Deserved Apology or Dangerous Admission? (Part 2)

By Jennifer M. Paine

Attorney, Cordell & Cordell, P.C., Detroit office

Note: This is Part 2 of a two-part series on the secret cost of saying “I’m sorry.” Click here to read Part 1.

Another public personality, shame-faced and sullen, said “I’m sorry” to an angrily silent room, his endorsers and busy cameras this past week. Whether you love him or hate him, believed him or could care less, Tiger Woods broadcast his apology worldwide to his wife, Elin Nordegren, and to you.

For you, those words you think are a deserved apology could be a dangerous admission.

Unfortunately, when spouses face mounting proof and/or wild accusations of an affair, like Tiger Woods, the temptation to speak up is great. What should you say if you want to say, “I’m sorry”? Forget the “I’m sorry for sleeping with other women and neglecting you and the children” apology a la Tiger Woods. Try these “friendly” admissions instead.


In Therapy: If your dirty deeds are driving you crazy, talk to a psychologist. In many jurisdictions, your conversations with a psychologist are privileged. The purpose of this privilege is to protect the confidential nature of the relationship between the psychologist and the patient, and only the patient (in our scenario, you) may waive it and permit the psychologist to testify. See, e.g., Jack v Jack, 239 NW2d 231 (Mich Ct App 2000). Not all jurisdictions recognize this privilege, so be sure to discuss your therapy plans with your lawyer first.

In Church: If your moral transgressions are dying for confession, go to church. In most jurisdictions, your conversations with your church leader (whatever the denomination, be he the Pope or the free-wheeling multi-denominational type) are also privileged. The purpose of the clergy-penitent privilege, like the psychologist-patient privilege, is to protect a relationship our society has long treated as confidential (indeed, in this scenario, sacred). So long as you make the confession to the church leader in his or her professional capacity and in accordance with your religion’s discipline, it is protected, and only you may waive it. See, e.g., People v Lipsczinska, 180 NW 617 (Mich 1920). Be sure to discuss your plans, but perhaps not the actual confession, with your lawyer first because not all jurisdictions recognize the privilege for every religion.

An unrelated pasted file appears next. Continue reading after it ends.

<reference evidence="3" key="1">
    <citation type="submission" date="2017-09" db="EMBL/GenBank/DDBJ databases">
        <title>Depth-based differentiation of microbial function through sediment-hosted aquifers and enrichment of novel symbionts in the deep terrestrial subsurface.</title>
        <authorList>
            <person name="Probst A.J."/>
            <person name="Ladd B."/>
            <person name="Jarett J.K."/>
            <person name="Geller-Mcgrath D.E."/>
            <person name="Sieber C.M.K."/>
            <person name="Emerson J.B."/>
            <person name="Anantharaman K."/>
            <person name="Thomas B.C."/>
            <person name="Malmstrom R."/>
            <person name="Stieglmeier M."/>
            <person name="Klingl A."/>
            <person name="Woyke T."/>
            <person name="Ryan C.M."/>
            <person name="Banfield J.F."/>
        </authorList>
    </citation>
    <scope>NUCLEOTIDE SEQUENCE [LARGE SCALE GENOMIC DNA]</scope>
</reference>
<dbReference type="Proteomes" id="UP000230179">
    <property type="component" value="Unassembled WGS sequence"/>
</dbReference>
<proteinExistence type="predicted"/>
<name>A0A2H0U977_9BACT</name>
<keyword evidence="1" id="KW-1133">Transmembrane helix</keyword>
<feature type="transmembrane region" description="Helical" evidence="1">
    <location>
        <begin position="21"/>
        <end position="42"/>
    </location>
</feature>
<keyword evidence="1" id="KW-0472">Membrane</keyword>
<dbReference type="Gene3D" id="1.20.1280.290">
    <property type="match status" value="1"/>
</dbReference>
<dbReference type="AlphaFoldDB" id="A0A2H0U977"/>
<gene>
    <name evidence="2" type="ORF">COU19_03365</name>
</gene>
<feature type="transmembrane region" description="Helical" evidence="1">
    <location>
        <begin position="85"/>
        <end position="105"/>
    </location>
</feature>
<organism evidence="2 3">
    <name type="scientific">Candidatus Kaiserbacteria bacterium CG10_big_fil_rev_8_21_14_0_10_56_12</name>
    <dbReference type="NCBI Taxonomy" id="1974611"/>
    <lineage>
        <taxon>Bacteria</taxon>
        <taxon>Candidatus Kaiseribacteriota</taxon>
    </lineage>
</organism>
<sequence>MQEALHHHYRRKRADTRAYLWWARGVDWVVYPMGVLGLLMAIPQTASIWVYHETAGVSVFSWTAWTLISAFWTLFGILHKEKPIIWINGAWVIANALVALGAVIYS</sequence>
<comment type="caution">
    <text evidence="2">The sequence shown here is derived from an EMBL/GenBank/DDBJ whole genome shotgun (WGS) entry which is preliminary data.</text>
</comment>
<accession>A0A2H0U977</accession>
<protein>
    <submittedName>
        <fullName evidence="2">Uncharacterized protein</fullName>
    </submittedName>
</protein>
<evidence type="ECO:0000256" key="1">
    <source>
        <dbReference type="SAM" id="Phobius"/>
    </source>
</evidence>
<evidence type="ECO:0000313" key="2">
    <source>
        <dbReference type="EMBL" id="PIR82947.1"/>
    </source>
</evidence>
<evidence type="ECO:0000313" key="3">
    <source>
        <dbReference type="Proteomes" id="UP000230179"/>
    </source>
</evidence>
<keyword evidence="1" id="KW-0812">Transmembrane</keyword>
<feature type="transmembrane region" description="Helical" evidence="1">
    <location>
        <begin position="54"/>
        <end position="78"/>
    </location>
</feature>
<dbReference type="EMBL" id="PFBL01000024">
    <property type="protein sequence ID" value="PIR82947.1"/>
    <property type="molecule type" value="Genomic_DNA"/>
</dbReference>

In The Child’s Best Interests: If therapy and church just will not do, be sure to keep any confession focused on your children’s best interests. Think about every statement you make and ask yourself, “Would this sound bad in court?” and “How can I make this sound good, yet be sincere?” For example, forget, “I’m sorry I spent the weekend with Shelly and not the kids.” Go with, “I’m sorry I had a momentary lapse in judgment; I am usually so focused on spending the weekend with the kids, as I have repeatedly during our marriage.”

The best practice, however, is to say nothing at all. Lawyers have a crafty way of twisting words, and even the well-intentioned apology could turn into a costly confession in court.

Let the desire for an apology give way to the goal in your case: the best outcome for you and your children. That means forgoing apologies you think are deserved to set yourself on good ground in court, because your spouse’s lawyer will turn them into dangerous admissions.

Remember, you are not Tiger Woods with a public persona and endorsements to salvage – and, if you are, maybe you too should have taken this advice.

Note: This is Part 2 of a two-part series on the secret cost of saying “I’m sorry.” Click here to read Part 1.


Jennifer M. Paine is an Associate Attorney in the Detroit, Michigan office of Cordell & Cordell P.C. She is licensed to practice in Michigan, and has been admitted pro hac vice in Illinois, Ohio, and the United States Court of Federal Claims. Ms. Paine received her BA in English and Mathematics from Albion College and graduated Summa Cum Laude. She received her Juris Doctorate from MSU College of Law and graduated Summa Cum Laude.

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